Keeping It Clean

© West1
I recently completed a photo shoot for a client that was on a tight schedule. They had purchased some discounted ad space with a fast approaching "deadline for materials" date and wanted a photo that was fresh. After the main subject is selected, I try to get the best product sample that is available. In this case, my subject was a piece of metal industrial hardware. Being that their warehouse was on site, I select the best piece available with regards to cosmetics. The reality of some industrial hardware is that it is not always "blemish free", so I aim to select a sample without scratches or cosmetic defects. When shooting any object, especially a small one, the biggest enemies can be dust and dirt. Proper preparation and cleaning go a long way in saving retouch time.

Proper prep and cleaning transfer into stock photography too, especially if you do a lot of object shooting. Be sure your work area is absolutely clean. I have a nice 3 inch wide plain nylon paintbrush that I will use to whisk away particles on my shooting surface just before the object is placed. The nylon brush will develop a very small staic charge, and te dust particles will actually be attrated to it. Even on white seamless, for closeups, dust and little threads etc will show up. It's of course, much worse when shooting on black. When shooting very small objects, a handheld magnifier and a pair of tweezers, plus a hand blower like the Gitzo Rocket can be helpful in removing those last particles, like those little nasty threads that like to attach themselves to jewelry.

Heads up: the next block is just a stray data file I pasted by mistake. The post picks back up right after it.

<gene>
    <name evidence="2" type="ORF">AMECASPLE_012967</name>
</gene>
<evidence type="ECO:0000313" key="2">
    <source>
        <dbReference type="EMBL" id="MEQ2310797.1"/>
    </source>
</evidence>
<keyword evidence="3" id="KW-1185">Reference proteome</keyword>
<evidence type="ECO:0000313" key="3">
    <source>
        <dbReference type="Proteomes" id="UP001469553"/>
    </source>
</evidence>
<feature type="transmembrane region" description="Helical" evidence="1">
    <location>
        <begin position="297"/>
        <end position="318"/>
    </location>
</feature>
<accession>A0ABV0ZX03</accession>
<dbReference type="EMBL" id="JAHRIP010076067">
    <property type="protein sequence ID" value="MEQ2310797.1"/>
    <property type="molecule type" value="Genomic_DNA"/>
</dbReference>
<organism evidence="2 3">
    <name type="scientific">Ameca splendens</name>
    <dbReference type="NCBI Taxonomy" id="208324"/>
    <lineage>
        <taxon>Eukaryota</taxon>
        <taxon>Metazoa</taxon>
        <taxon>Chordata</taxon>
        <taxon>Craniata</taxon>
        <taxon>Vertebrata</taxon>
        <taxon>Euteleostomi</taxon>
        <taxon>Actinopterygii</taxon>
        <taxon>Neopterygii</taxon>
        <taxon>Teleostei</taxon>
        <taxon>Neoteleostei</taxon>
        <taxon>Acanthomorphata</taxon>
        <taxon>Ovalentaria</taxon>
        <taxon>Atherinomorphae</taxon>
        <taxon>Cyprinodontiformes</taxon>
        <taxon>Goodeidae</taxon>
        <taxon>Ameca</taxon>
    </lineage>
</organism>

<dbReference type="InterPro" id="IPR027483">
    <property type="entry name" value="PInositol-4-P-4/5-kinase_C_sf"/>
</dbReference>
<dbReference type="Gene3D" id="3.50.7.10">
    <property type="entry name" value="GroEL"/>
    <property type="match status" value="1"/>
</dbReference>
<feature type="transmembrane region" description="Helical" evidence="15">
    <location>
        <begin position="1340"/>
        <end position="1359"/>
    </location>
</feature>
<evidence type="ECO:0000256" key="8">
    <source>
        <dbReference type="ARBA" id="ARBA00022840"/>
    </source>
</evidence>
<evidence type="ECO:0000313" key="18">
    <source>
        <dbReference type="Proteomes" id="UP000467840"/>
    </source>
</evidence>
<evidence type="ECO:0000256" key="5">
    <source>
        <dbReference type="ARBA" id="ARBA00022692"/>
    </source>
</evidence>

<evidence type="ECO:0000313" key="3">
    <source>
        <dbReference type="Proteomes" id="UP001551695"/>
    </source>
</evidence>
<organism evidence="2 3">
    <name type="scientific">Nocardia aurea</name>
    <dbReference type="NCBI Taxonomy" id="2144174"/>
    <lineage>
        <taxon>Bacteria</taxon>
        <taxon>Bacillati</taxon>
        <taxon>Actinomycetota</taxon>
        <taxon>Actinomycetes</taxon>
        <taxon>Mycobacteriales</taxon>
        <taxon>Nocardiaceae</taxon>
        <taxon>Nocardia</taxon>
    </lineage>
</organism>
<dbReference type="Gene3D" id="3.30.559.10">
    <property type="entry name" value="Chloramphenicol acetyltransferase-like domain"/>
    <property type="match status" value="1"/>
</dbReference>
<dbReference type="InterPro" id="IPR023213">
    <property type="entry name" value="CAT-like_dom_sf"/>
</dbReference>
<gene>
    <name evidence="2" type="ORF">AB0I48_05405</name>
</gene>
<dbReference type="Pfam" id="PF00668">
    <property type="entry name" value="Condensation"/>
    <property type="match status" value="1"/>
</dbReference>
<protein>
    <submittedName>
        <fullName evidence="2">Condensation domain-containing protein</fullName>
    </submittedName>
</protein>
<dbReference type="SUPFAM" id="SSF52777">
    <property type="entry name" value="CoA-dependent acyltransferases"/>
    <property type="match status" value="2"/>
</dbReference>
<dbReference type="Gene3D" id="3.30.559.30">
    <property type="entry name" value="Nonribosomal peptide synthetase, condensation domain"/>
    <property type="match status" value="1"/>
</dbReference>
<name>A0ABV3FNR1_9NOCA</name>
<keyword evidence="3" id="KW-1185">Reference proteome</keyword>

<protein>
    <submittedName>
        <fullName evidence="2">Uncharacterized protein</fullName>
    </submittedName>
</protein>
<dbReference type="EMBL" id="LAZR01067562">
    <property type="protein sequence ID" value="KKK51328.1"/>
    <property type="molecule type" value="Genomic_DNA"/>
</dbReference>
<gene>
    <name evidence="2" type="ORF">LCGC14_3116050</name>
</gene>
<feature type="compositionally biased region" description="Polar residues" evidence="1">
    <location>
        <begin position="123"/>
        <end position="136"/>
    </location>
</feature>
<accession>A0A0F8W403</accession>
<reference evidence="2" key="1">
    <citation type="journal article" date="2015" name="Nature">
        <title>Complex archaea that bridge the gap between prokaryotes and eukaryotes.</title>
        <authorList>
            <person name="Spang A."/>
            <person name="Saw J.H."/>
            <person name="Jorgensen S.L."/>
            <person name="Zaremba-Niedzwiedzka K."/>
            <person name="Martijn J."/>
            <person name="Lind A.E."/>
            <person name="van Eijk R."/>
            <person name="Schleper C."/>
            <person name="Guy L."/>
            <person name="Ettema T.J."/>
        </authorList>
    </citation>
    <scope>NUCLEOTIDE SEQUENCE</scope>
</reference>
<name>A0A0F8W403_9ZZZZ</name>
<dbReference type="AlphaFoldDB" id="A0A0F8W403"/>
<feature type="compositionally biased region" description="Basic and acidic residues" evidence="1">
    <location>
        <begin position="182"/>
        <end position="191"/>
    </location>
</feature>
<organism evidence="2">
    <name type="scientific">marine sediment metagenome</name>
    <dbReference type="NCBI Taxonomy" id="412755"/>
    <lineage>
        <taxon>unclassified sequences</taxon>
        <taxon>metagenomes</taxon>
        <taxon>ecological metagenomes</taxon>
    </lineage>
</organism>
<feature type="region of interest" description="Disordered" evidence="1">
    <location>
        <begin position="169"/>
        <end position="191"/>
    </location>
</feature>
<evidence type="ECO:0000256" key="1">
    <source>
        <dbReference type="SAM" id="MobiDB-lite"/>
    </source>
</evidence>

Photo credits: Niagaragirl, Edward Westmacott.

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October 01, 2010


I have always wondered how the objects in the extreme close up shots we see in the glossy magazines appear so clean. How do you manage to keep the airspace around these objects so dust free?

April 07, 2008


Great advice, Thanks

April 05, 2008



April 04, 2008


great advice

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